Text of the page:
AI clinical

I didn’t become a physician to do data entry

I opened Ms. Tucker’s chart. There were twenty-one tabs vertically on the left-hand corner of the screen and eighteen tabs horizontally on the top of the screen. I quickly glanced through the cluttered twenty-one vertical tabs; I clicked on the one I am looking for — “transfer medication reconciliation” in the 19th slot. A new grid showing sixteen held orders opened. I selected each of them separately and clicked on “continue.” Select and continue. Sixteen times two: thirty-two clicks.

Source: Mallidi, J. (2018). I didn’t become a physician to do data entry.

Another call for clinicians to be more involved in the design, development, deployment and evaluation of clinician-facing software. There’s evidence that poor software design leads to unreliable data capture, placing patients at risk, as well as being at least partly responsible for physician burnout. Unless you’re a clinician working in the complex (chaotic?) environment of a health system, you’re probably not going to design a user interface that:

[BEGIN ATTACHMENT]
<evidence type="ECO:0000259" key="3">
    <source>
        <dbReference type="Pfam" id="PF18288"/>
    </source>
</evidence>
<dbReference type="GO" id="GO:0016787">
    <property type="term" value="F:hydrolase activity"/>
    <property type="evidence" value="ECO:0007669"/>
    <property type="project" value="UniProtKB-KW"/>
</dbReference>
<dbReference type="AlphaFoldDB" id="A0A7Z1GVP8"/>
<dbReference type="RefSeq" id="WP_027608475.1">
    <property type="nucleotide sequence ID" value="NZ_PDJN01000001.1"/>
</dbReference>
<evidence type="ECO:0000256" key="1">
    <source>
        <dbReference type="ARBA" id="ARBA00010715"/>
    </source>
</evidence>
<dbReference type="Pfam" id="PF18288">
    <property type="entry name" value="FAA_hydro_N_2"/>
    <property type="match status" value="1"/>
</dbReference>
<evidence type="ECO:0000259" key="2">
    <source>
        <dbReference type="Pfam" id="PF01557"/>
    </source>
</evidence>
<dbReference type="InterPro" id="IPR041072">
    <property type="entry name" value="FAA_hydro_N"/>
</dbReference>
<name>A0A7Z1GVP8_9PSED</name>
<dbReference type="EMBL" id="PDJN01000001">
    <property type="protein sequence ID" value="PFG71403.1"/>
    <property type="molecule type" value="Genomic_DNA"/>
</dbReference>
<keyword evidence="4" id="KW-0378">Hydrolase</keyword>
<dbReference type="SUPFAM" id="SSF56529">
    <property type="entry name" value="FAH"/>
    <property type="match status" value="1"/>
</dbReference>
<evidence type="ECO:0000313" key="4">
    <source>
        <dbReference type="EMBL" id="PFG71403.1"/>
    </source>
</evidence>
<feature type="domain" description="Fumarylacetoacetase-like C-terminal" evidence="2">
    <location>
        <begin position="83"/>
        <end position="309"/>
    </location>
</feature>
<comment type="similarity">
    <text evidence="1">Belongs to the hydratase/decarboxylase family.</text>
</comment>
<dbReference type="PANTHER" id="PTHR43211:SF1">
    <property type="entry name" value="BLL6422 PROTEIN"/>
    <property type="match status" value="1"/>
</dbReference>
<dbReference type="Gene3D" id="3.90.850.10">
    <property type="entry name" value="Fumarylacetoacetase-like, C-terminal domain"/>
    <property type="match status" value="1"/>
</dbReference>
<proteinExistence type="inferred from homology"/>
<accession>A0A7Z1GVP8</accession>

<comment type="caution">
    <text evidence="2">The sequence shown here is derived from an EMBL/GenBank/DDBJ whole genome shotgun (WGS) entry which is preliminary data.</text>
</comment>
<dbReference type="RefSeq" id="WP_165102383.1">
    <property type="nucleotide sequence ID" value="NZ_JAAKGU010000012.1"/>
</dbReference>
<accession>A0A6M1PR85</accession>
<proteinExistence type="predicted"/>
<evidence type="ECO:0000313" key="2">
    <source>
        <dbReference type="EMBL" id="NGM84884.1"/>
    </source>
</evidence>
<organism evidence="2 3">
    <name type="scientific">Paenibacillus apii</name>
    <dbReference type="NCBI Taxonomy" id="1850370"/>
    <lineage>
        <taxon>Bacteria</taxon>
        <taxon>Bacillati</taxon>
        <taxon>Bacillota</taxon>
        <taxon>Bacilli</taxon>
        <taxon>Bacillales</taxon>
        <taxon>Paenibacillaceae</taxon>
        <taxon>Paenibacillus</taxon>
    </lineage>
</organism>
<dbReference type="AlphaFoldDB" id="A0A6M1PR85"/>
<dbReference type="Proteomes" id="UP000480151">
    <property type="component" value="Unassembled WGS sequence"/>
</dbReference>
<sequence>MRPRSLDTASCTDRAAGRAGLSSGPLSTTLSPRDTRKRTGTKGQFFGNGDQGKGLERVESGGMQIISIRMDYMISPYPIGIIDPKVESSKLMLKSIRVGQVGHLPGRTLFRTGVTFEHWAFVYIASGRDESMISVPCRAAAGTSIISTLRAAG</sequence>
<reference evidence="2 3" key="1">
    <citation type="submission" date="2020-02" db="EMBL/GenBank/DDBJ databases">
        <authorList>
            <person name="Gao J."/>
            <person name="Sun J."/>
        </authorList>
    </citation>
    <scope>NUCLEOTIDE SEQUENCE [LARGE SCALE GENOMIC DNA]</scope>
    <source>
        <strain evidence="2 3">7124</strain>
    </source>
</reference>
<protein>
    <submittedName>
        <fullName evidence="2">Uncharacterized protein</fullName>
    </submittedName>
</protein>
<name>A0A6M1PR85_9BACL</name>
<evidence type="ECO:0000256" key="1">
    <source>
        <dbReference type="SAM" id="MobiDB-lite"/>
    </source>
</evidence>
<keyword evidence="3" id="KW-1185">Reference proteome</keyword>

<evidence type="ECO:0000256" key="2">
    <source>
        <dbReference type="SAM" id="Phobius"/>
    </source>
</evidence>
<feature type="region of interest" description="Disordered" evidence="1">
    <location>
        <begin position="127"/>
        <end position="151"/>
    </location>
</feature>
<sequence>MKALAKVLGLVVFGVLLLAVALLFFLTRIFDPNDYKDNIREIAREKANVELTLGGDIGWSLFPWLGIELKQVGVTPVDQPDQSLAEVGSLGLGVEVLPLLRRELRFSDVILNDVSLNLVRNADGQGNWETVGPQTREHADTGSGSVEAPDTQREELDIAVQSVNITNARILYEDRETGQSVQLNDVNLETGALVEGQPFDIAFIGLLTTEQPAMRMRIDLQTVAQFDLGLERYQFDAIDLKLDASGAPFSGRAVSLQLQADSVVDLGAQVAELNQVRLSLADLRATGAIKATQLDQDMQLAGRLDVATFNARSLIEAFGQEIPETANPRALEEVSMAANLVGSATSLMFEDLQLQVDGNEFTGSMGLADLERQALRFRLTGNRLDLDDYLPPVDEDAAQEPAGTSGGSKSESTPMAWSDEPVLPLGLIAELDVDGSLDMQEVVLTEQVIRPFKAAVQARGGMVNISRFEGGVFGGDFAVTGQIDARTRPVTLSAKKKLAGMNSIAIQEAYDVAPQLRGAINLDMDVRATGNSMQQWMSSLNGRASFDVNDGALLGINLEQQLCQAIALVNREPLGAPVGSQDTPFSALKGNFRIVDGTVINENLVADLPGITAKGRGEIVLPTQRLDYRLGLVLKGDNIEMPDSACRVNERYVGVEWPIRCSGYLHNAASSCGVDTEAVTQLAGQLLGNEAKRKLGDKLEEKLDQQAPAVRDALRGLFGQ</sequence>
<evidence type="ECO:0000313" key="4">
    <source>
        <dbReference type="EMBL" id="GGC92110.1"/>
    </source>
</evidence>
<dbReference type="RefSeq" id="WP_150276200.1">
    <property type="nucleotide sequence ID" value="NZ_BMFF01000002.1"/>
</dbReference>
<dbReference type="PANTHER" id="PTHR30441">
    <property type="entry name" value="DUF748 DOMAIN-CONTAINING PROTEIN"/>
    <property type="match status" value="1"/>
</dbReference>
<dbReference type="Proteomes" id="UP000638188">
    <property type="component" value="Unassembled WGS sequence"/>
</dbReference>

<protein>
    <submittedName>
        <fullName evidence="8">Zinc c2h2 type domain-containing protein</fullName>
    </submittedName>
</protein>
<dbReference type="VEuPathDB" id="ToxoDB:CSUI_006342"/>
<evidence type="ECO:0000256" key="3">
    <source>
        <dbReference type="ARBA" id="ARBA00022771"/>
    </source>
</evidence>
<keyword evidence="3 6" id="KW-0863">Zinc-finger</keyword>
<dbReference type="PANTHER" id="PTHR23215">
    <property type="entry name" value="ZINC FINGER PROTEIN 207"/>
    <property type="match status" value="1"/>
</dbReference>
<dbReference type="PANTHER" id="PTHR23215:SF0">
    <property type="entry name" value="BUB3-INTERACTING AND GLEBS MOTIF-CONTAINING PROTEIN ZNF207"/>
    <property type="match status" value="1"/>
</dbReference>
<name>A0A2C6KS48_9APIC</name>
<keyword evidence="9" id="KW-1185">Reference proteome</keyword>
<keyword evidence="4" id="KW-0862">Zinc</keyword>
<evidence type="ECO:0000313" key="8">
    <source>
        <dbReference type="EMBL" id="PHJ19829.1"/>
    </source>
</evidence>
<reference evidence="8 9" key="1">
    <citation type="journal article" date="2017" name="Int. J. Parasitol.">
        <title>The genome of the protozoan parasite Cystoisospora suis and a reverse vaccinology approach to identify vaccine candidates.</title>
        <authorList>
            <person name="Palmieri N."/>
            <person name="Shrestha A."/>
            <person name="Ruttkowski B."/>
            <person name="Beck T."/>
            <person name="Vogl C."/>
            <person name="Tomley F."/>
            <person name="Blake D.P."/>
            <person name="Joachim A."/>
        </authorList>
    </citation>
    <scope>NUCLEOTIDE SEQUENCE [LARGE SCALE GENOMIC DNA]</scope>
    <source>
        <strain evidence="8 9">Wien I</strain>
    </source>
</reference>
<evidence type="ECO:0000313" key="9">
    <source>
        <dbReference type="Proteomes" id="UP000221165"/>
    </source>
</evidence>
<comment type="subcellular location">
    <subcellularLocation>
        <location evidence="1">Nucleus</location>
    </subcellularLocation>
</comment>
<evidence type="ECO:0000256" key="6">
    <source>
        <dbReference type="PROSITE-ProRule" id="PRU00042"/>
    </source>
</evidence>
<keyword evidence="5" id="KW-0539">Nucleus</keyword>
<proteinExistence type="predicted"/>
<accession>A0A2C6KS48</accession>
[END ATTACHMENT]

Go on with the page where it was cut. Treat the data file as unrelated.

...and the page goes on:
• Is intuitive to use
  • Enables accurate (valid and reliable) data capture
  • Is secure but ALSO user-friendly
  • Degrades gracefully (is tolerant to faults)

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By Michael Rowe

I'm a lecturer in the Department of Physiotherapy at the University of the Western Cape in Cape Town, South Africa. I'm interested in technology, education and healthcare and look for places where these things meet.